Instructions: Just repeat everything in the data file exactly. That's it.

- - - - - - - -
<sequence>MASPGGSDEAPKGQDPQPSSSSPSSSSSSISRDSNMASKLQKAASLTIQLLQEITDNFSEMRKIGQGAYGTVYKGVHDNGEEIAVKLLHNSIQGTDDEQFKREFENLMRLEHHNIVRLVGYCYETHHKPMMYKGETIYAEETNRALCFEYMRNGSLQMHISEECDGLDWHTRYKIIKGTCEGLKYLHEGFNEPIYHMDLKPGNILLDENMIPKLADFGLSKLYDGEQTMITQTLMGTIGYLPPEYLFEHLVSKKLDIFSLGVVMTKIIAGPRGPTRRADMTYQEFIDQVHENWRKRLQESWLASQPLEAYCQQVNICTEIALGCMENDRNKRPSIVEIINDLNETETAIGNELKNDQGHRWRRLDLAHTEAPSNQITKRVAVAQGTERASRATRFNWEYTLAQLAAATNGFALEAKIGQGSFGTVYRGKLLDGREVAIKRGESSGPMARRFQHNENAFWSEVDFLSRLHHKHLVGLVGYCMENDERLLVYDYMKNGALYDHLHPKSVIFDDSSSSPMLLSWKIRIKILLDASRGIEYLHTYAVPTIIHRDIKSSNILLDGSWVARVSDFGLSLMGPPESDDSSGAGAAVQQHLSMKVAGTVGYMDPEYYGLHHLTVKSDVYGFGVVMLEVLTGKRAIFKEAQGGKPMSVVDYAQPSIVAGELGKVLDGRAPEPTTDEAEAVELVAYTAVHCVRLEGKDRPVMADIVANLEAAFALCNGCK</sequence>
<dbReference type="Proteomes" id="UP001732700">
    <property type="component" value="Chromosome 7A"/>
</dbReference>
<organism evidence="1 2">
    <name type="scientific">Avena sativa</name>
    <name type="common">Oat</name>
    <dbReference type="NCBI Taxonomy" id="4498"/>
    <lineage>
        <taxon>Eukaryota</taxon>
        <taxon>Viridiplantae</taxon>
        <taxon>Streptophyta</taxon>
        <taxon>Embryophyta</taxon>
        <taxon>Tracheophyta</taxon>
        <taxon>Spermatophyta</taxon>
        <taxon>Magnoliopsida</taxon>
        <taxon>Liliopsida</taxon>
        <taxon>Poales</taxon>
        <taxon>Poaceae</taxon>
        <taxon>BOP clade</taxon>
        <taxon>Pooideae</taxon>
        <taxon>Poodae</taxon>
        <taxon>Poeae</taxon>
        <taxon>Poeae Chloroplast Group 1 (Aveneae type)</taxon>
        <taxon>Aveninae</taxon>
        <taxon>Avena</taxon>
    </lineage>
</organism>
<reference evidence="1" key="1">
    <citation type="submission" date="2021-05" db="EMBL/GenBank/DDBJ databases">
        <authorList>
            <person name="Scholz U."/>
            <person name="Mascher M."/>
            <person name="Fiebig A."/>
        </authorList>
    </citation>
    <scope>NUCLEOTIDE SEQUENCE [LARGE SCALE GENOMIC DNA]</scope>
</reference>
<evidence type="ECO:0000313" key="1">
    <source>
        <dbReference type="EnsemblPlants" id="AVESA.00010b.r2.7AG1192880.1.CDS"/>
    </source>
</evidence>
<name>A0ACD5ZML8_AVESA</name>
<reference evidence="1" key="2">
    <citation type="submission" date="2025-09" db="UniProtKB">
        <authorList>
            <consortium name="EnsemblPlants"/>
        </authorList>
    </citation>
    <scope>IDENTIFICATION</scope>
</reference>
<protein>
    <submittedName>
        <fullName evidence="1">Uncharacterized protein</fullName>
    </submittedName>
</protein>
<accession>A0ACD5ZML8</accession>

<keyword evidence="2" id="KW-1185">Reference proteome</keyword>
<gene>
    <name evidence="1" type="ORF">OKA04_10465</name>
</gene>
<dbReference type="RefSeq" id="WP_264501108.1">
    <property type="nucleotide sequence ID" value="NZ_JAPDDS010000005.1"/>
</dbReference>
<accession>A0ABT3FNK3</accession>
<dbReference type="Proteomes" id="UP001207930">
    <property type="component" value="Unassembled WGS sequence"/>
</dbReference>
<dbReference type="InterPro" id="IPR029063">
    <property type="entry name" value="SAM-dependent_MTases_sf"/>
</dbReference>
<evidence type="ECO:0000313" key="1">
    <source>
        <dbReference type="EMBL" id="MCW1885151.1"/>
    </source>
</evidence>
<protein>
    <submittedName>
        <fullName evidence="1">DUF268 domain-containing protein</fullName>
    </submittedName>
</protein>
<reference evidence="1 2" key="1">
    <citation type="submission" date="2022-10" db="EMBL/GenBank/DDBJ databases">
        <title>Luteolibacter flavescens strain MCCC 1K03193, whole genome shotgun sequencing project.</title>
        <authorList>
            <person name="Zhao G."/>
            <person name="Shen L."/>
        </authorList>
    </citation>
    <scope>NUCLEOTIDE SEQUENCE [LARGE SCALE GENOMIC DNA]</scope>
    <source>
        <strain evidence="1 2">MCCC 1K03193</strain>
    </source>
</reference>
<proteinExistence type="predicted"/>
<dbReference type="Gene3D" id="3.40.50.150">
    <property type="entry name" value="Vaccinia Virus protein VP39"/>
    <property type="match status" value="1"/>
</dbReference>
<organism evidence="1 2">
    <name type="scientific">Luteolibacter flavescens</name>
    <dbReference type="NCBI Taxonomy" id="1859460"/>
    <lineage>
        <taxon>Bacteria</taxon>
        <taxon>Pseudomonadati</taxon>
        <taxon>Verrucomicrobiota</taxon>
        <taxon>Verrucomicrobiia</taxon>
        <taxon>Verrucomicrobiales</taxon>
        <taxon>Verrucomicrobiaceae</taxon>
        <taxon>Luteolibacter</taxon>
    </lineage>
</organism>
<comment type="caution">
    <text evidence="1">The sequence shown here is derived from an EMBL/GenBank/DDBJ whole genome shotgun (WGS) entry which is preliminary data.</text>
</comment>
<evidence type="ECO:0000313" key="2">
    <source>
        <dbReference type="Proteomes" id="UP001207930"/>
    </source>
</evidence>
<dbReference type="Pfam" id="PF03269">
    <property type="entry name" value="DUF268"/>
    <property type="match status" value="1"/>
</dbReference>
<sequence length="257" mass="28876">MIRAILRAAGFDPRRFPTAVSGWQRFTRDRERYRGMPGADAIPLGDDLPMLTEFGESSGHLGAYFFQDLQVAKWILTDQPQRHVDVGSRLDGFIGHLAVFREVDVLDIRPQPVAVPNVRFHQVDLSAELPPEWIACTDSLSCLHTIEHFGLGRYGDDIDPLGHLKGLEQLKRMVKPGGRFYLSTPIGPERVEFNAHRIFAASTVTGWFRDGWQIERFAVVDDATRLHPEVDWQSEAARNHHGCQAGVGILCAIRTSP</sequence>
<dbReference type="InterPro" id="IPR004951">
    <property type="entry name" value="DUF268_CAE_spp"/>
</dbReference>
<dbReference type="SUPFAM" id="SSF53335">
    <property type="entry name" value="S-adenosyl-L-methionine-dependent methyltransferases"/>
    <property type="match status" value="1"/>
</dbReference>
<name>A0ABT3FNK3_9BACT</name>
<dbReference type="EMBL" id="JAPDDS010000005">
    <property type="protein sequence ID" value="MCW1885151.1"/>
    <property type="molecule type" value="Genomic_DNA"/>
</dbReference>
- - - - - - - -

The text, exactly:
<sequence>MASPGGSDEAPKGQDPQPSSSSPSSSSSSISRDSNMASKLQKAASLTIQLLQEITDNFSEMRKIGQGAYGTVYKGVHDNGEEIAVKLLHNSIQGTDDEQFKREFENLMRLEHHNIVRLVGYCYETHHKPMMYKGETIYAEETNRALCFEYMRNGSLQMHISEECDGLDWHTRYKIIKGTCEGLKYLHEGFNEPIYHMDLKPGNILLDENMIPKLADFGLSKLYDGEQTMITQTLMGTIGYLPPEYLFEHLVSKKLDIFSLGVVMTKIIAGPRGPTRRADMTYQEFIDQVHENWRKRLQESWLASQPLEAYCQQVNICTEIALGCMENDRNKRPSIVEIINDLNETETAIGNELKNDQGHRWRRLDLAHTEAPSNQITKRVAVAQGTERASRATRFNWEYTLAQLAAATNGFALEAKIGQGSFGTVYRGKLLDGREVAIKRGESSGPMARRFQHNENAFWSEVDFLSRLHHKHLVGLVGYCMENDERLLVYDYMKNGALYDHLHPKSVIFDDSSSSPMLLSWKIRIKILLDASRGIEYLHTYAVPTIIHRDIKSSNILLDGSWVARVSDFGLSLMGPPESDDSSGAGAAVQQHLSMKVAGTVGYMDPEYYGLHHLTVKSDVYGFGVVMLEVLTGKRAIFKEAQGGKPMSVVDYAQPSIVAGELGKVLDGRAPEPTTDEAEAVELVAYTAVHCVRLEGKDRPVMADIVANLEAAFALCNGCK</sequence>
<dbReference type="Proteomes" id="UP001732700">
    <property type="component" value="Chromosome 7A"/>
</dbReference>
<organism evidence="1 2">
    <name type="scientific">Avena sativa</name>
    <name type="common">Oat</name>
    <dbReference type="NCBI Taxonomy" id="4498"/>
    <lineage>
        <taxon>Eukaryota</taxon>
        <taxon>Viridiplantae</taxon>
        <taxon>Streptophyta</taxon>
        <taxon>Embryophyta</taxon>
        <taxon>Tracheophyta</taxon>
        <taxon>Spermatophyta</taxon>
        <taxon>Magnoliopsida</taxon>
        <taxon>Liliopsida</taxon>
        <taxon>Poales</taxon>
        <taxon>Poaceae</taxon>
        <taxon>BOP clade</taxon>
        <taxon>Pooideae</taxon>
        <taxon>Poodae</taxon>
        <taxon>Poeae</taxon>
        <taxon>Poeae Chloroplast Group 1 (Aveneae type)</taxon>
        <taxon>Aveninae</taxon>
        <taxon>Avena</taxon>
    </lineage>
</organism>
<reference evidence="1" key="1">
    <citation type="submission" date="2021-05" db="EMBL/GenBank/DDBJ databases">
        <authorList>
            <person name="Scholz U."/>
            <person name="Mascher M."/>
            <person name="Fiebig A."/>
        </authorList>
    </citation>
    <scope>NUCLEOTIDE SEQUENCE [LARGE SCALE GENOMIC DNA]</scope>
</reference>
<evidence type="ECO:0000313" key="1">
    <source>
        <dbReference type="EnsemblPlants" id="AVESA.00010b.r2.7AG1192880.1.CDS"/>
    </source>
</evidence>
<name>A0ACD5ZML8_AVESA</name>
<reference evidence="1" key="2">
    <citation type="submission" date="2025-09" db="UniProtKB">
        <authorList>
            <consortium name="EnsemblPlants"/>
        </authorList>
    </citation>
    <scope>IDENTIFICATION</scope>
</reference>
<protein>
    <submittedName>
        <fullName evidence="1">Uncharacterized protein</fullName>
    </submittedName>
</protein>
<accession>A0ACD5ZML8</accession>

<keyword evidence="2" id="KW-1185">Reference proteome</keyword>
<gene>
    <name evidence="1" type="ORF">OKA04_10465</name>
</gene>
<dbReference type="RefSeq" id="WP_264501108.1">
    <property type="nucleotide sequence ID" value="NZ_JAPDDS010000005.1"/>
</dbReference>
<accession>A0ABT3FNK3</accession>
<dbReference type="Proteomes" id="UP001207930">
    <property type="component" value="Unassembled WGS sequence"/>
</dbReference>
<dbReference type="InterPro" id="IPR029063">
    <property type="entry name" value="SAM-dependent_MTases_sf"/>
</dbReference>
<evidence type="ECO:0000313" key="1">
    <source>
        <dbReference type="EMBL" id="MCW1885151.1"/>
    </source>
</evidence>
<protein>
    <submittedName>
        <fullName evidence="1">DUF268 domain-containing protein</fullName>
    </submittedName>
</protein>
<reference evidence="1 2" key="1">
    <citation type="submission" date="2022-10" db="EMBL/GenBank/DDBJ databases">
        <title>Luteolibacter flavescens strain MCCC 1K03193, whole genome shotgun sequencing project.</title>
        <authorList>
            <person name="Zhao G."/>
            <person name="Shen L."/>
        </authorList>
    </citation>
    <scope>NUCLEOTIDE SEQUENCE [LARGE SCALE GENOMIC DNA]</scope>
    <source>
        <strain evidence="1 2">MCCC 1K03193</strain>
    </source>
</reference>
<proteinExistence type="predicted"/>
<dbReference type="Gene3D" id="3.40.50.150">
    <property type="entry name" value="Vaccinia Virus protein VP39"/>
    <property type="match status" value="1"/>
</dbReference>
<organism evidence="1 2">
    <name type="scientific">Luteolibacter flavescens</name>
    <dbReference type="NCBI Taxonomy" id="1859460"/>
    <lineage>
        <taxon>Bacteria</taxon>
        <taxon>Pseudomonadati</taxon>
        <taxon>Verrucomicrobiota</taxon>
        <taxon>Verrucomicrobiia</taxon>
        <taxon>Verrucomicrobiales</taxon>
        <taxon>Verrucomicrobiaceae</taxon>
        <taxon>Luteolibacter</taxon>
    </lineage>
</organism>
<comment type="caution">
    <text evidence="1">The sequence shown here is derived from an EMBL/GenBank/DDBJ whole genome shotgun (WGS) entry which is preliminary data.</text>
</comment>
<evidence type="ECO:0000313" key="2">
    <source>
        <dbReference type="Proteomes" id="UP001207930"/>
    </source>
</evidence>
<dbReference type="Pfam" id="PF03269">
    <property type="entry name" value="DUF268"/>
    <property type="match status" value="1"/>
</dbReference>
<sequence length="257" mass="28876">MIRAILRAAGFDPRRFPTAVSGWQRFTRDRERYRGMPGADAIPLGDDLPMLTEFGESSGHLGAYFFQDLQVAKWILTDQPQRHVDVGSRLDGFIGHLAVFREVDVLDIRPQPVAVPNVRFHQVDLSAELPPEWIACTDSLSCLHTIEHFGLGRYGDDIDPLGHLKGLEQLKRMVKPGGRFYLSTPIGPERVEFNAHRIFAASTVTGWFRDGWQIERFAVVDDATRLHPEVDWQSEAARNHHGCQAGVGILCAIRTSP</sequence>
<dbReference type="InterPro" id="IPR004951">
    <property type="entry name" value="DUF268_CAE_spp"/>
</dbReference>
<dbReference type="SUPFAM" id="SSF53335">
    <property type="entry name" value="S-adenosyl-L-methionine-dependent methyltransferases"/>
    <property type="match status" value="1"/>
</dbReference>
<name>A0ABT3FNK3_9BACT</name>
<dbReference type="EMBL" id="JAPDDS010000005">
    <property type="protein sequence ID" value="MCW1885151.1"/>
    <property type="molecule type" value="Genomic_DNA"/>
</dbReference>